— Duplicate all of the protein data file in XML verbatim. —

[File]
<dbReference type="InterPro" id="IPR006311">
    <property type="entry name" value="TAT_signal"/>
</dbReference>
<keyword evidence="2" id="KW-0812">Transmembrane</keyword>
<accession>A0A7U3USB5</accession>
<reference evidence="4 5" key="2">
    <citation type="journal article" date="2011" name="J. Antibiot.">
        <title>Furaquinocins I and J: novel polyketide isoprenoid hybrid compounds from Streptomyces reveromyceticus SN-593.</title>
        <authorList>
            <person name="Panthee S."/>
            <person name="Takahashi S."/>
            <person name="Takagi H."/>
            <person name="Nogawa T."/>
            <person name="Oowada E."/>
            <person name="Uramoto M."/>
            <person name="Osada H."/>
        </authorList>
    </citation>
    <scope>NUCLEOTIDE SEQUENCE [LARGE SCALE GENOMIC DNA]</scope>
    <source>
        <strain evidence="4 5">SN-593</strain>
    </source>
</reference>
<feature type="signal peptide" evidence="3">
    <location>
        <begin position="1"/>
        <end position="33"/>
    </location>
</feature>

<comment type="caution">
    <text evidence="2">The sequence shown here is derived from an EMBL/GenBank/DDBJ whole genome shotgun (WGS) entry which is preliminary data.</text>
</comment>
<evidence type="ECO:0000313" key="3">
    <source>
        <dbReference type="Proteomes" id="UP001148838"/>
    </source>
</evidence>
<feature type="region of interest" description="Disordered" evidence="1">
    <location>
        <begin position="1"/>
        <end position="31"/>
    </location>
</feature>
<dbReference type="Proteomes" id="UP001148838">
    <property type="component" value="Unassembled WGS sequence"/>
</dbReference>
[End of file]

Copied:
<dbReference type="InterPro" id="IPR006311">
    <property type="entry name" value="TAT_signal"/>
</dbReference>
<keyword evidence="2" id="KW-0812">Transmembrane</keyword>
<accession>A0A7U3USB5</accession>
<reference evidence="4 5" key="2">
    <citation type="journal article" date="2011" name="J. Antibiot.">
        <title>Furaquinocins I and J: novel polyketide isoprenoid hybrid compounds from Streptomyces reveromyceticus SN-593.</title>
        <authorList>
            <person name="Panthee S."/>
            <person name="Takahashi S."/>
            <person name="Takagi H."/>
            <person name="Nogawa T."/>
            <person name="Oowada E."/>
            <person name="Uramoto M."/>
            <person name="Osada H."/>
        </authorList>
    </citation>
    <scope>NUCLEOTIDE SEQUENCE [LARGE SCALE GENOMIC DNA]</scope>
    <source>
        <strain evidence="4 5">SN-593</strain>
    </source>
</reference>
<feature type="signal peptide" evidence="3">
    <location>
        <begin position="1"/>
        <end position="33"/>
    </location>
</feature>

<comment type="caution">
    <text evidence="2">The sequence shown here is derived from an EMBL/GenBank/DDBJ whole genome shotgun (WGS) entry which is preliminary data.</text>
</comment>
<evidence type="ECO:0000313" key="3">
    <source>
        <dbReference type="Proteomes" id="UP001148838"/>
    </source>
</evidence>
<feature type="region of interest" description="Disordered" evidence="1">
    <location>
        <begin position="1"/>
        <end position="31"/>
    </location>
</feature>
<dbReference type="Proteomes" id="UP001148838">
    <property type="component" value="Unassembled WGS sequence"/>
</dbReference>